Christians need to offer migrants special care, ranging from prayer and concrete aid to promoting policies that uphold immigrants' rights and dignity, Pope Benedict XVI said.

Modern migration represents "an unprecedented mingling of individuals and peoples, with new problems not only from the human standpoint but also from ethical, religious and spiritual ones," he said.

The influx of people from all corners of the world offers new opportunities to evangelize and to provide material and spiritual care to those in need, he said.

The pope made the comments in a message on the theme of "Migrations and New Evangelization" for the World Day for Migrants and Refugees 2012; the text was released at the Vatican Oct. 25 during a news conference.

The World Day for Migrants and Refugees is observed Jan. 15. In the United States, National Migration Week will be celebrated Jan. 9-14.

In his message, the pope called on Christians to pay special attention to migrant workers and their families and to accompany them with "prayer, solidarity and Christian charity."

Christians also should promote political, economic and social policies and strategies that uphold "the dignity of every human person, the safeguarding of the family (and) access to dignified housing, to work and to welfare," the pope said.

Those seeking asylum because of persecution, violence and threats to their lives "need our understanding and welcome," he said. They need respect for their dignity and rights and to become aware of their duties and responsibilities in a new land, he added.

At the news conference, Archbishop Antonio Veglio, president of the Pontifical Council for Migrants and Travelers, said immigrants "must be legitimately legalized, freeing them from the scourges of poverty, exploitation and the trafficking of organs and people."

By helping immigrants obtain legal status and by protecting their dignity, communities can foster real human progress so that migration becomes "a blessing for dialogue among peoples, coexistence in justice and peace, and the evangelical proclamation of salvation in Jesus Christ," said the Italian archbishop.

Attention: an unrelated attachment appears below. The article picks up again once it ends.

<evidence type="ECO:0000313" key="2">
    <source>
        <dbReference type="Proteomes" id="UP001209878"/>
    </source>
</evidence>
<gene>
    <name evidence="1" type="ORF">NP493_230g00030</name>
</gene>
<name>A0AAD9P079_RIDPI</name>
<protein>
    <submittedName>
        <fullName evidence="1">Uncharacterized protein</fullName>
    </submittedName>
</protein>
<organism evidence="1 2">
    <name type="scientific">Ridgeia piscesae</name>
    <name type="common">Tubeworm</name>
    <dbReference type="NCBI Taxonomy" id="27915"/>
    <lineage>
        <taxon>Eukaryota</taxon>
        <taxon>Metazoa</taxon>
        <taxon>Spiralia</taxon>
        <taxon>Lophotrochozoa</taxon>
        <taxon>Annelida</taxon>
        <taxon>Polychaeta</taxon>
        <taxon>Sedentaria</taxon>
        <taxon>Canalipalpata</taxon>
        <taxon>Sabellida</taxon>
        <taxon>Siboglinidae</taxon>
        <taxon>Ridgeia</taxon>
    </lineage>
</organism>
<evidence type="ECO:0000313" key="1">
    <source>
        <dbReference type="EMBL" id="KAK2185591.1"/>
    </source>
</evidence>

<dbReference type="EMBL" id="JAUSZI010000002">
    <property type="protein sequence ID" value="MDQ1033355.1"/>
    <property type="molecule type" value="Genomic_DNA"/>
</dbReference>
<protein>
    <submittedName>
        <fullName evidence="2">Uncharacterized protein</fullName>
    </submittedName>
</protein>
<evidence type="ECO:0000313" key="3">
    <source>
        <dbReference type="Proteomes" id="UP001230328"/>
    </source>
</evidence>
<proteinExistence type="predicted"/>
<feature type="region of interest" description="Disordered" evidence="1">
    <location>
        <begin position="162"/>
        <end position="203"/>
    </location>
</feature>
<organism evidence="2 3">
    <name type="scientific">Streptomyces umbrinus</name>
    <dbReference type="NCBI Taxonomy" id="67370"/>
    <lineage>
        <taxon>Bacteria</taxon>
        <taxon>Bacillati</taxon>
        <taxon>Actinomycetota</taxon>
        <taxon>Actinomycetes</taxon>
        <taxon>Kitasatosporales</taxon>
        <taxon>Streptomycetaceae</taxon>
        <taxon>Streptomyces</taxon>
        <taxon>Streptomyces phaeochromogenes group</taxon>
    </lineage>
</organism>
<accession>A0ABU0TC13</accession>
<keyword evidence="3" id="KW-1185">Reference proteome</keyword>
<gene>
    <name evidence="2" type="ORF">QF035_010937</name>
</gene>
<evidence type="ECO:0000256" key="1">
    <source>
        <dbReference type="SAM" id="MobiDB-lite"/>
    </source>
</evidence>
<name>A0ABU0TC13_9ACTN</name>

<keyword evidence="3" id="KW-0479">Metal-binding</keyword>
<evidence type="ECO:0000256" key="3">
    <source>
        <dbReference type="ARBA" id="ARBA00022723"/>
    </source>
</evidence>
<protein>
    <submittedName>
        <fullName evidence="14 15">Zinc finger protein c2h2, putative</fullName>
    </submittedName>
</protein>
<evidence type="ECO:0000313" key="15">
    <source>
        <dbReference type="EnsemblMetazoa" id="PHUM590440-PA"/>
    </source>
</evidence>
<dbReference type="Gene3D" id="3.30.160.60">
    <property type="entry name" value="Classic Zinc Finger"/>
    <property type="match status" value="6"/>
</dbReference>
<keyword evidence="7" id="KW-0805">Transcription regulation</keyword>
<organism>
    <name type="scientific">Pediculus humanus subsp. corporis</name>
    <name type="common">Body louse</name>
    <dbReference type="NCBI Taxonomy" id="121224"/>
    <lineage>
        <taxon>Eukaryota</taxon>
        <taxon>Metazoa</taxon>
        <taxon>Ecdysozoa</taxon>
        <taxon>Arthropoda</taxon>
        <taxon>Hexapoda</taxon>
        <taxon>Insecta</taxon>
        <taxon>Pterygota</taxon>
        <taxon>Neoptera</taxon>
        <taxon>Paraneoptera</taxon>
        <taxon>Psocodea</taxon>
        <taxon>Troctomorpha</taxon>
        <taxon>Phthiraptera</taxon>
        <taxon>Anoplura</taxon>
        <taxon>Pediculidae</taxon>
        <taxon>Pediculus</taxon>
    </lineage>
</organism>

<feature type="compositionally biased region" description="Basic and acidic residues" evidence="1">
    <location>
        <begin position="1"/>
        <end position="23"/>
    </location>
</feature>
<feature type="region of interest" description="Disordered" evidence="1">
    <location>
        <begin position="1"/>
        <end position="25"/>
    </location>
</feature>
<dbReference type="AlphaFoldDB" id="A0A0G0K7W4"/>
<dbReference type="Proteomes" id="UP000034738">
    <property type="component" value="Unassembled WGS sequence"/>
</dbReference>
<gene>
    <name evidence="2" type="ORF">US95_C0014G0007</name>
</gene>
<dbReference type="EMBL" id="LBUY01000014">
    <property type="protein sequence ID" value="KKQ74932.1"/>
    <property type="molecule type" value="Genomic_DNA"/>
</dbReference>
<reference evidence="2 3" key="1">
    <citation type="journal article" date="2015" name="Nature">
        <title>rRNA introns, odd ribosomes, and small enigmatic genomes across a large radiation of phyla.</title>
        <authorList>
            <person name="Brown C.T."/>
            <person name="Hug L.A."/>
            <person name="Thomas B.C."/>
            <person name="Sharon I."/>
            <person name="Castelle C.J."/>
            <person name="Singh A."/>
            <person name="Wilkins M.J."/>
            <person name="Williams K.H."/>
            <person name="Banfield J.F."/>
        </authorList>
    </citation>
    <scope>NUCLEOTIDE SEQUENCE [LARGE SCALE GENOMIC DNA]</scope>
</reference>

In his message, the pope said increased human mobility means there are new challenges and opportunities for evangelization.

Every Christian has a duty to evangelize, and the ease of communication and meeting new people who may never have encountered Christ "must reawaken in each one of us the enthusiasm and courage that motivated the first Christian communities to be undaunted heralds of the Gospel's newness," he said.

The presence of people from different nations and cultures means there is greater urgency for dialogue and respect for legitimate differences.

However, secularization and the "fragmentation" of societies that divide people according to cultural or ethnic identities are an obstacle to the unifying vision of one human family, he said.

Much of today's world "is marked by endeavors to efface God and the church's teaching from the horizon of life, while doubt, skepticism and indifference are creeping in, seeking to eliminate all the social and symbolic visibility of the Christian faith," he said.

In such secularized communities, the church is faced with new challenges in helping Christians migrants maintain their faith in their new homelands, the pope said.

The church must develop new pastoral approaches, methods and expressions to help Christian migrants "keep their faith firm even when they are deprived of the cultural support that existed in their country of origin," he said.


The text of the migration message can be found at:

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